Archive for the ‘FringeArts’ Category

Happy Hour on the Fringe: Dito van Reigersberg

Posted December 11th, 2019

On this episode of Happy Hour on the Fringe, we sipped tea and spilled the tea with Dito van Reigersberg AKA THE Martha Graham Cracker. As one of the founders of Pig Iron, Dito shares his experiences with the very first Fringe Festival, his artistic journey since, and the development of Martha Graham Cracker as we know her today. Intro features “Let Me Sit On It” from Martha Graham Cracker’s newest album out December 12, Lashed But Not LeashedAvailable to stream on Bandcamp. Martha Graham Cracker will be performing for two nights at FringeArts on December 19 & 20 at 8pm.

Listen to the episode and read the transcript below.

Feature Photo: Plate 3 Photography

[Music Intro]

Raina: Hello and welcome to Happy Hour on the Fringe. FringeArts as Philadelphia’s premier presenter of contemporary performing arts. I’m Raina Searles, Marketing Manager here at FringeArts.

Katy: And I’m Katy Dammers, Artistic Producer here at FringeArts. We invite you to pour one up and enjoy our conversation with some of the most imaginative people on this plane of existence. Today, we are thrilled to be joined by Dito Van Reigersberg, known for his work as a theater and cabaret artist who has upcoming performances here at FringeArts as Martha Graham Cracker on December 19th and 20th. Dito, welcome to Happy Hour on the Fringe.

Dito: Thank you. I’m also drinking.

Raina: Yes. Well, so our first question is always what are we all drinking.

Dito: Oh, yeah. I’m drunk. No. I’m drinking some crazy rose tea, sweet rose tea. So I’m not drinking anything alcoholic.

Katy: It is 1:00 in the afternoon.

Dito: It’s only 1:00.

Raina: I’m having a morning moringa organic tea.

Dito: Oh, is it good?

Raina: It is. I think it’s a honey something.

Dito: Honey situation.

Raina: Yeah.

Dito: We got some real teetotalers here that are not drinking a thing.

Katy: I know. We’re so boring over here. Janet’s drinking water.

Dito: Should I just start answering questions? Is that what we should do?

Raina: We’ll start asking questions.

Dito: Yeah, yeah. I was like, “What’s the question?”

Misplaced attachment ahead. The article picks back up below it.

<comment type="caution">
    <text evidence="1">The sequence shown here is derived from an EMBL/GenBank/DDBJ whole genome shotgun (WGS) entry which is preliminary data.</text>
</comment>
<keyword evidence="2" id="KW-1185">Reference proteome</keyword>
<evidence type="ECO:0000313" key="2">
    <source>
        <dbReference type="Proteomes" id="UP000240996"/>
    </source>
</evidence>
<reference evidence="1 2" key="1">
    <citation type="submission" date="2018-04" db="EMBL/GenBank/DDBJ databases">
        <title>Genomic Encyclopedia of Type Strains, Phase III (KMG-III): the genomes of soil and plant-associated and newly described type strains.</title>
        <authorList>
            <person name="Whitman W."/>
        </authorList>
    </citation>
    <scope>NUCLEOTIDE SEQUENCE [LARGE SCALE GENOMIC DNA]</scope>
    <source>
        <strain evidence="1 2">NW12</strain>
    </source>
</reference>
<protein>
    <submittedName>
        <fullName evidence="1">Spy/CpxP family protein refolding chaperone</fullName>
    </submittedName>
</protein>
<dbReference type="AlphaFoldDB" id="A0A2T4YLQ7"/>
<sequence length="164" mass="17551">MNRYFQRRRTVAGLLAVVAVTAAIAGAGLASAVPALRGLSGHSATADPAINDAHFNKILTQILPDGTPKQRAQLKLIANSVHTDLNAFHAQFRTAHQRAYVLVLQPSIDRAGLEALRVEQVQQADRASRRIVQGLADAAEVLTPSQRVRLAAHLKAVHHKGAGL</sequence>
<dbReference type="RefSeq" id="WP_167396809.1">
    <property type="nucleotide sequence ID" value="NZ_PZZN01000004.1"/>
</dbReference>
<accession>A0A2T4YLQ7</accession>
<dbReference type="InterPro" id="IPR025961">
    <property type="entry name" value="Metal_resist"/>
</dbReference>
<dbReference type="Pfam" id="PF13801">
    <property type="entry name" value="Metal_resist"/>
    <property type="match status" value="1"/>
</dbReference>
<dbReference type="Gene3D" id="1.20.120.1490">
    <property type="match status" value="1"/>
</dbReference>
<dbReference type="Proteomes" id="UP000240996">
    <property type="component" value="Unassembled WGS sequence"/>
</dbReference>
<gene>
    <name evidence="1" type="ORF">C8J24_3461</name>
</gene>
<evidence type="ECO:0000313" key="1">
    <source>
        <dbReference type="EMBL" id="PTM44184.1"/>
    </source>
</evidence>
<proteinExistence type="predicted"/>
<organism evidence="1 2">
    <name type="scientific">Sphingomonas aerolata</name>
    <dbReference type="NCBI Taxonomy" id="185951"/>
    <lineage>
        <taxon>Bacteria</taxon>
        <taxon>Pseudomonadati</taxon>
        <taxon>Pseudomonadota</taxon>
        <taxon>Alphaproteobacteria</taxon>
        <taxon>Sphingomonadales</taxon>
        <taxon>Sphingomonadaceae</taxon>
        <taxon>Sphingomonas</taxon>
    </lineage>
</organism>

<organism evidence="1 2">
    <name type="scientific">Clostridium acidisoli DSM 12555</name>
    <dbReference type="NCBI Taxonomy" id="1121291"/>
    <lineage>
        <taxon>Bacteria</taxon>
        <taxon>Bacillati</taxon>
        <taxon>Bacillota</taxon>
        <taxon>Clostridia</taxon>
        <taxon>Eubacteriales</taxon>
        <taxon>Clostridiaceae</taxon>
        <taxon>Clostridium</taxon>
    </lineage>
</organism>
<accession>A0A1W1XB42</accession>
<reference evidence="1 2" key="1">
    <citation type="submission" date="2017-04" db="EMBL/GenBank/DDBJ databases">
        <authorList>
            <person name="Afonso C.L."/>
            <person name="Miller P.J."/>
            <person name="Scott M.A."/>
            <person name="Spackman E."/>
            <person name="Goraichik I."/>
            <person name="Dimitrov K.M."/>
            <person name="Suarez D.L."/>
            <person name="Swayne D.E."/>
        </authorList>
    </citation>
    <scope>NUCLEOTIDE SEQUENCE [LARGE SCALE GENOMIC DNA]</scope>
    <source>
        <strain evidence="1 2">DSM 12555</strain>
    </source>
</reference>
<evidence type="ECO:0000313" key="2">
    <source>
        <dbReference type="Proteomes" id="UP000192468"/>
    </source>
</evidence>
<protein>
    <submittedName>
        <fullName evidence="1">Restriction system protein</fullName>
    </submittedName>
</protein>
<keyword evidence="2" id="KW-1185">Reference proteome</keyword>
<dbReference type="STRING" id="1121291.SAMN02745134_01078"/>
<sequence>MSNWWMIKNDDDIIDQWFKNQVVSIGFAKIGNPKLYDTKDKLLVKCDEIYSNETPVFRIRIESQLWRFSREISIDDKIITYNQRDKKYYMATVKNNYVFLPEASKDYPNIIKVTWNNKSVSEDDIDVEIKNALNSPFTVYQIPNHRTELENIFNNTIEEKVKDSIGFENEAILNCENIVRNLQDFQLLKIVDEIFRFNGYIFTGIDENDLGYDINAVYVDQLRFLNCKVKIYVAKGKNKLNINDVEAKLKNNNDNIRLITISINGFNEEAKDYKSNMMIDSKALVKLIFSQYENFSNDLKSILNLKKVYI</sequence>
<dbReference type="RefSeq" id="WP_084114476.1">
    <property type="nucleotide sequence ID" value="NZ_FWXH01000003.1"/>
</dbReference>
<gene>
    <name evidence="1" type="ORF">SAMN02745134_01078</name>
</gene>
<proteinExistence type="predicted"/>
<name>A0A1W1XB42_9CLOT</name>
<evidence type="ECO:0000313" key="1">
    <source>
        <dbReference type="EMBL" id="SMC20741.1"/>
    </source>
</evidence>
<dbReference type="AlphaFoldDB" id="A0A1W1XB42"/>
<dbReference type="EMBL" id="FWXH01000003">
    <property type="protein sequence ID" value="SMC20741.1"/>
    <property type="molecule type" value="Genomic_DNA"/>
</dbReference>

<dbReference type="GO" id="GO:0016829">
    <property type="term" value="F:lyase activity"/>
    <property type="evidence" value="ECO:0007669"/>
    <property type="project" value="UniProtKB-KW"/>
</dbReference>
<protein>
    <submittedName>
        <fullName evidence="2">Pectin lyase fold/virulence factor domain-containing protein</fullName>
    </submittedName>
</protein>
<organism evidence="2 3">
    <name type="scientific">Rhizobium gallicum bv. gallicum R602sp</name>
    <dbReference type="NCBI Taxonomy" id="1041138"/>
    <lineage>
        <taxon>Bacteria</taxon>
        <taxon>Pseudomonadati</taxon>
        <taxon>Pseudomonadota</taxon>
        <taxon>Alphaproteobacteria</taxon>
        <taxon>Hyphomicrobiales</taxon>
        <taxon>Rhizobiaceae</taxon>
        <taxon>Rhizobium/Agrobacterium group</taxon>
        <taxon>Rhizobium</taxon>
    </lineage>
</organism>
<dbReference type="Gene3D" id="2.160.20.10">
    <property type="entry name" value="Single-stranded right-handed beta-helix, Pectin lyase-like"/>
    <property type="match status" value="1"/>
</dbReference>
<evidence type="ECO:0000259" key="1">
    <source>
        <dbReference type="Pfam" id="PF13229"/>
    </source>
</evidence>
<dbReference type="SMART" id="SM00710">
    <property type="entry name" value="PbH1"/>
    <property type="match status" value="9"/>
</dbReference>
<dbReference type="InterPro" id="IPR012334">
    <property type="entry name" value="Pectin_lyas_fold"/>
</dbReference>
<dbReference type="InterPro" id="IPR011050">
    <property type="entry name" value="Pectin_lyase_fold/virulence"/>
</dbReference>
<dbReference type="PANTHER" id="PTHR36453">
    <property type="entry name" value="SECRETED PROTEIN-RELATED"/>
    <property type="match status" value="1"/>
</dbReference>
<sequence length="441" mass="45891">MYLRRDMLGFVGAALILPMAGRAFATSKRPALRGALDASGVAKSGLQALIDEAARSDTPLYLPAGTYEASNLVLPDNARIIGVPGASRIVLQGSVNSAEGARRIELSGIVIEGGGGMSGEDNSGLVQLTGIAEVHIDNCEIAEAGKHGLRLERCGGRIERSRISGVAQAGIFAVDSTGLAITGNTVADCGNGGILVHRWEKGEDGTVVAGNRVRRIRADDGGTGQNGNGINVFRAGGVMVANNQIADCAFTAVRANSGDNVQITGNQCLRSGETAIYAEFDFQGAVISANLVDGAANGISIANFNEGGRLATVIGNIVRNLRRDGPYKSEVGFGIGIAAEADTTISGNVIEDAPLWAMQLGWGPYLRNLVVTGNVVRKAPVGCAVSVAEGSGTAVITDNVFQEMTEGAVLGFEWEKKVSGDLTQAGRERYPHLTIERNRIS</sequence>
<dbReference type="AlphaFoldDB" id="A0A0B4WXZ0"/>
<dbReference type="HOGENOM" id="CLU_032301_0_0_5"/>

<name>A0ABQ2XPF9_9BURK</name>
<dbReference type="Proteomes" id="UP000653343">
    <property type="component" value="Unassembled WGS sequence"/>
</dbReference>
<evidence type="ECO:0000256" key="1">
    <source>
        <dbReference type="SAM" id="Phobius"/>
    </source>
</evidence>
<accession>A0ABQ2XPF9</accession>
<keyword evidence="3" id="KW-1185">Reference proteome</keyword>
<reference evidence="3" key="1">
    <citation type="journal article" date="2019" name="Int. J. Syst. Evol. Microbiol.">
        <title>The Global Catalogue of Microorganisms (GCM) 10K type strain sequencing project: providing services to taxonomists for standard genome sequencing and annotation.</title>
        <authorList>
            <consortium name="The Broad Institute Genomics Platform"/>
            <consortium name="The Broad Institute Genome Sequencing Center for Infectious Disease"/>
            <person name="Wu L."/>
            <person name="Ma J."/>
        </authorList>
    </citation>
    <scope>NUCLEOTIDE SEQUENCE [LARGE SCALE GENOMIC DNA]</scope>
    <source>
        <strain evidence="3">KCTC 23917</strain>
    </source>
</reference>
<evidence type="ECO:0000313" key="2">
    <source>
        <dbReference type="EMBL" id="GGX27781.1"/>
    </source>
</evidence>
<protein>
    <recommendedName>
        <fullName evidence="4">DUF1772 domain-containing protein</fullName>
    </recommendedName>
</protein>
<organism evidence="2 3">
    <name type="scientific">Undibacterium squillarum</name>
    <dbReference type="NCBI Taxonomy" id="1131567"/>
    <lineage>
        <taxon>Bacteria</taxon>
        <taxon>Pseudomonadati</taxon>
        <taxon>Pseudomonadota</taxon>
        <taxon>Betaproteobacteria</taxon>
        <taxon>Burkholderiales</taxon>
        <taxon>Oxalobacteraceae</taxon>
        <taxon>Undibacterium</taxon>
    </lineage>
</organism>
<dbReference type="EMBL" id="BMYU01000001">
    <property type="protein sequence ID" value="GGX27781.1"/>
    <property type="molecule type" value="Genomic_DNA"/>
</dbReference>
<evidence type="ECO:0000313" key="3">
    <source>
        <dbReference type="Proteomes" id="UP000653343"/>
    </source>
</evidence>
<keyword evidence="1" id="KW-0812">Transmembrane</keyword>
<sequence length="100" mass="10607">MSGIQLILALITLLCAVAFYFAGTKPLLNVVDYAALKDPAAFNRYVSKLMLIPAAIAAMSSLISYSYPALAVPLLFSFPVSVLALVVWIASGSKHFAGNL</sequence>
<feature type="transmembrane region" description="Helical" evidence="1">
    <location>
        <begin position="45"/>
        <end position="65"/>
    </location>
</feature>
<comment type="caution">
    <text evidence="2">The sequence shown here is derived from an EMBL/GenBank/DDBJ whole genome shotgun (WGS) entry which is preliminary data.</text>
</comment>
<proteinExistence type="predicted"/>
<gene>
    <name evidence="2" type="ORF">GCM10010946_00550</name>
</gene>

Raina: So just to take it all the way back. You’ve been working with Fringe Arts for a while now.

Dito: From the beginning.

Raina: From the beginning. Tell us about that?

Dito: Should I tell you about the beginning?

Katy: Yes.

Raina: Yes.

Katy: What’s the origin story?

Dito: Okay. The origin story is this. In 1997, Pig Iron Theater Company had only been in existence two years but we only worked in the summer times. We would make shows at Swarthmore College, a small liberal arts college outside of Philadelphia. And then we would take these shows to the Edinburgh Fringe Festival. Then in 1997, which was our third summer, we made a piece at Swarthmore and then we brought it instead of to Edinburgh, we brought it to the very first inaugural brand spanking new Fringe Festival in Philadelphia. We were like, “Well, we’re thinking about moving here, but we hope this city welcomes us and is cool.”

Dito: So we made a piece called Cafeteria, which maybe some of you remember, you oldies. It was a piece that only had three performer, myself, Quinn Bauriedel, and Suli Holum. And it had no words and it was set in three cafeterias to represent the American lifecycle. The first cafeteria was the junior high cafeteria. Then it moved to a corporate cafeteria. And the last cafeteria was the retirement home cafeteria. It was kind of a gestural ballet, maybe you could call it, telling the story of these three cafeterias. It had a big, enormous set with a cafeteria table and all these chairs and then this ramp that went along the cafeteria setup with mashed potatoes and the milks and it was all set up all on this one light.